- 100—conversion to percent;
- HHV of biocoal—higher heating value of biocoal after the process of torrefaction, J∙g
^{−1}; - HHV of raw MSC—higher heating value of dried MSC (raw material) used for torrefaction, J∙g
^{−1}.

#### 2.4. Proximate Analysis

- Moisture content, determined in accordance with [45], by means of the lab dryer (WAMED, KBC-65W, Warsaw, Poland) (Raw MSC and biocoals).
- Volatile solids, determined in accordance with [46], by means of the SNOL 8.1/1100 lab muffle furnace (Utena, Lithuania) (Raw MSC).
- Ash content, determined in accordance with [47], by means of the SNOL 8.1/1100 lab muffle furnace (Utena, Lithuania) (Raw MSC).
- High heating value (HHV), determined in accordance with [48], by means of the IKA C2000 calorimeter (Raw MSC and biocoals).

#### 2.5. Torrefaction Process Models

_{1}) and five regression coefficients (a

_{2–6}) (Equation (9)).

- f (T,t)—the biocoal property obtained under T—temperature, and t—residence time conditions,
- a
_{1}—intercept (-), - a
_{2-6}—regression coefficient (-), - T—temperature, T = 200–300 °C,
- t—residence time, t = 0–60 min.

^{2}) was calculated.

#### 2.6. Torrefaction Mass and Energy Balance Evaluation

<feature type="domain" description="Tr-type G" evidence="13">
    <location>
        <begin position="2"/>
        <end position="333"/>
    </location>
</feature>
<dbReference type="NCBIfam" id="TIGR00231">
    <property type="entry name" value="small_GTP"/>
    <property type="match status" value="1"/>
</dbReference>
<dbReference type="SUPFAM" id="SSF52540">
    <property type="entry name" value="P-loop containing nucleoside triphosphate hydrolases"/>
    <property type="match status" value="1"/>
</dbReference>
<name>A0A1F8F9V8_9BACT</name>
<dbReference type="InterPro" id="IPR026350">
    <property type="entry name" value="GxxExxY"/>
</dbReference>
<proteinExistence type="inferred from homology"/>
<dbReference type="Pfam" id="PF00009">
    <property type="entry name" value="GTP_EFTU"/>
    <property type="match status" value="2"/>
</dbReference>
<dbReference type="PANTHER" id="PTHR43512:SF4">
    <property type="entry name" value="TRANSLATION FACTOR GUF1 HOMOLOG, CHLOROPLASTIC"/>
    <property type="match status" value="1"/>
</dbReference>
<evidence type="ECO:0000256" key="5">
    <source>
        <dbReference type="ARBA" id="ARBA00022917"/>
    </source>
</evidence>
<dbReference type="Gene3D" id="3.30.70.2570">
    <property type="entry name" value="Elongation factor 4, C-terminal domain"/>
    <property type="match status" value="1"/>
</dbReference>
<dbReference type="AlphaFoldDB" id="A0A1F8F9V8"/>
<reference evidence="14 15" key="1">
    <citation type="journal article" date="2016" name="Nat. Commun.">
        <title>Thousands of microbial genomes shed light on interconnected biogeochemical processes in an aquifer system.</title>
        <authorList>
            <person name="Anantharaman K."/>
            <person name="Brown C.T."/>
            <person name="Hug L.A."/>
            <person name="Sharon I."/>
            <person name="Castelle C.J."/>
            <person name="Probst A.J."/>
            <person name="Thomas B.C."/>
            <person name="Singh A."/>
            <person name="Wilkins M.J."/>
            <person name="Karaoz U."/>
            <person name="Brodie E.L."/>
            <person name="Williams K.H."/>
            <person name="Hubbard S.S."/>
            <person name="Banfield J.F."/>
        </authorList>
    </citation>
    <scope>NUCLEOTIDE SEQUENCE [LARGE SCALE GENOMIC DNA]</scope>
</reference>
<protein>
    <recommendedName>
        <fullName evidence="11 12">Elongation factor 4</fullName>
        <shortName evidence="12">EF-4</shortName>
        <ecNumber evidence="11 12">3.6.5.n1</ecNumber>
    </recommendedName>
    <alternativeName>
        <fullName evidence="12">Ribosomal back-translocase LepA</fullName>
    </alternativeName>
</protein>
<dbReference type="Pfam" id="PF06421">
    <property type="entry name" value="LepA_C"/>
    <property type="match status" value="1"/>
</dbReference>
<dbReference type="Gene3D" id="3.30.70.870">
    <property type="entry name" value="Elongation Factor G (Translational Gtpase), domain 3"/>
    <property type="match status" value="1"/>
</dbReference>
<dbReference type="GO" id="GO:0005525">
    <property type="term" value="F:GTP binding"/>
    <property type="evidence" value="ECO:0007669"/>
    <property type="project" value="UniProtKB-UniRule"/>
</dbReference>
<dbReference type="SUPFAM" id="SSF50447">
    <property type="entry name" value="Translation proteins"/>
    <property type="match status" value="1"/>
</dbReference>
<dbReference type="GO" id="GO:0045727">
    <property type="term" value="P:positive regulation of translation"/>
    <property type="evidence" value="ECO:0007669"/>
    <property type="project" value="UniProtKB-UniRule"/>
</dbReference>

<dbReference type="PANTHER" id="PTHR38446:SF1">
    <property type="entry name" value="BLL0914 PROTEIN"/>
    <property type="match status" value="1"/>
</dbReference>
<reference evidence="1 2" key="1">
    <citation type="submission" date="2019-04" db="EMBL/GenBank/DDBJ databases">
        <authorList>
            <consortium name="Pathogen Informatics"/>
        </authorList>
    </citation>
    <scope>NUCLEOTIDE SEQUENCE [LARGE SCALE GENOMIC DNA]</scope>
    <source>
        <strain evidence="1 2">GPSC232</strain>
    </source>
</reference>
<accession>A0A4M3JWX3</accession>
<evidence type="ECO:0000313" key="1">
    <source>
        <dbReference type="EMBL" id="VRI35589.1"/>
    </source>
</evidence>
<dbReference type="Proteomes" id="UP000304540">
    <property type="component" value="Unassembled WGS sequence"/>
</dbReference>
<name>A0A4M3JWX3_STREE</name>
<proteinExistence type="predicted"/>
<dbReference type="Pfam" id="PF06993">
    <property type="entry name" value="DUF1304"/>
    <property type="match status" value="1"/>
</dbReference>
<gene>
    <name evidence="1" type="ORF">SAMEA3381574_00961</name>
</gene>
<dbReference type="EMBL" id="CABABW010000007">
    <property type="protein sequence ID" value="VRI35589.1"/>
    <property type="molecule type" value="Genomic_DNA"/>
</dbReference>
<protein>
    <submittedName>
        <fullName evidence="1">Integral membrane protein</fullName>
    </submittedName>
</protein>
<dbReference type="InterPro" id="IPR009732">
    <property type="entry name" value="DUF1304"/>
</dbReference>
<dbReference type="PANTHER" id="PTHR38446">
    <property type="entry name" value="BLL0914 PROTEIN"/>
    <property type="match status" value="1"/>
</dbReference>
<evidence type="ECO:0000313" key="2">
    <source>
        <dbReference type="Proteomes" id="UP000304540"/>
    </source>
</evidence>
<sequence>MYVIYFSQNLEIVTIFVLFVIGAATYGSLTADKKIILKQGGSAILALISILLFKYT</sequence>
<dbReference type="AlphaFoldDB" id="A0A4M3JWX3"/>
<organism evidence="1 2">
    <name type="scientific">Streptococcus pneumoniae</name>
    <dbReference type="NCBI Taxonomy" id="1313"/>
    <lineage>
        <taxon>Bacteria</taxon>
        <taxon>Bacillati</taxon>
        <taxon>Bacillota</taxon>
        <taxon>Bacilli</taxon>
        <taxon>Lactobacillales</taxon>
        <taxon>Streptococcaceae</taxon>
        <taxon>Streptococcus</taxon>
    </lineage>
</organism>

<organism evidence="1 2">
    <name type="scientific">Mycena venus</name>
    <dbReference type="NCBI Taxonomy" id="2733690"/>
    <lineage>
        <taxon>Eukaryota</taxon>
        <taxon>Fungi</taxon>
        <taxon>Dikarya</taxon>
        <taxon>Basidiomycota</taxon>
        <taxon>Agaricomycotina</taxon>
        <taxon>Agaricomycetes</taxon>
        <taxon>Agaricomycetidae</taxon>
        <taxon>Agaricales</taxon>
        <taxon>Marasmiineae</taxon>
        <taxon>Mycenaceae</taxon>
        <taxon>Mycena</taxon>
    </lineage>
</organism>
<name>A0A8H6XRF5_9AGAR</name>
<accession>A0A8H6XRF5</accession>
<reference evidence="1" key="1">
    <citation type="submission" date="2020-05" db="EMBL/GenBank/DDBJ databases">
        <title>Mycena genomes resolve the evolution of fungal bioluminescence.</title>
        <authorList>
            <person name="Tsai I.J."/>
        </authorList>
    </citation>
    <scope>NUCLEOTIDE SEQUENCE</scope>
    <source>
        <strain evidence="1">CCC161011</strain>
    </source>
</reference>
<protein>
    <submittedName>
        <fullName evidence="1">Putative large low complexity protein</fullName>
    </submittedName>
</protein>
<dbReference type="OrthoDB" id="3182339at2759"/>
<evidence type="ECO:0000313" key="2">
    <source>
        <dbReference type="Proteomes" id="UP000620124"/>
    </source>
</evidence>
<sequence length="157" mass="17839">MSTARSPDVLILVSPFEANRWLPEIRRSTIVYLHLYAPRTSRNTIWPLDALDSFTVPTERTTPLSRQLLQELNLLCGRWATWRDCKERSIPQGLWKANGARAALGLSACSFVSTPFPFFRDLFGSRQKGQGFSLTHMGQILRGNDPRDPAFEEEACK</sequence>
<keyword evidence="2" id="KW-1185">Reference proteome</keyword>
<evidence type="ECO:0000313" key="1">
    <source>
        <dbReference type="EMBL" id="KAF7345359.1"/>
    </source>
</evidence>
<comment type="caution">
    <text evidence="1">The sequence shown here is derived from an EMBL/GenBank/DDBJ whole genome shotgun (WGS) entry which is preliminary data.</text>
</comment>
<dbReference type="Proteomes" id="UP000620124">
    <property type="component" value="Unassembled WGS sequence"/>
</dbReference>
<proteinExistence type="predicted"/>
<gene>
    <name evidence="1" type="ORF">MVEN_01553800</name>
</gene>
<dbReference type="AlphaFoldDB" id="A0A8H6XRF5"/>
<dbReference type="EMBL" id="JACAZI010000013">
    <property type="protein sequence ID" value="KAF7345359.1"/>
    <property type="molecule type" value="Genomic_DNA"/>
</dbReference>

- mass of MSC, Mg, assumed 1 Mg,
- moisture content of MSC, %, assumed 65.32% (Table 2),
- torrefaction parameters of temperature and time assumed 280 °C and 60 min, respectively.

- mtb—mass of torrefied MSC after torrefaction process at T, and t conditions, kg, MY—mass yield of biocoal, %/%, mr
_{d}—dry mass of MSC, kg.

- E
_{tb}—chemical energy in torrefied biomass, kJ.

- E
_{w}—heat needed to heat water contained in MSC, kJ - Cp
_{water}—water specific heat, 4.18 kJ·kg^{−1}, - m
_{w}—mass of water in MSC, Mg.

- E
_{ev}—heat needed to vaporization of water contained in MSC, kJ - L
_{h}—latent heat of water vaporization, kJ·kg^{−1}.

- E
_{hw}—heat needed to heat MSC from ambient to torrefaction temperature, kJ - Cp
_{wood}—specific heat of wood (assumed for these calculations), kJ·kg^{−1}.

- E—heat needed to torrefied MSC

_{p}may be calculated:

- μe—the biocoal recirculation rate to obtain the heat self-sufficiency.

## 3. Results

^{−5}s

^{−1}) and the highest (k = 4.6 × 10

^{−5}s

^{−1}) at 300 °C (Table 3). Similar dependence was confirmed by Dhanavath et al. [52]. However, the increase in k in relation to torrefaction temperature was not linear. Significant (p < 0.05) differences between the k values observed for 300 °C and the values obtained in temperatures between 200 and 260 °C; however, no significant increase between 200 °C and 260 °C was observed (Table A1). Torrefaction at 280 °C caused a significant increase of the k value in comparison to 200 °C. The results indicate that the temperature must be >280 °C to achieve significant acceleration of the torrefaction process.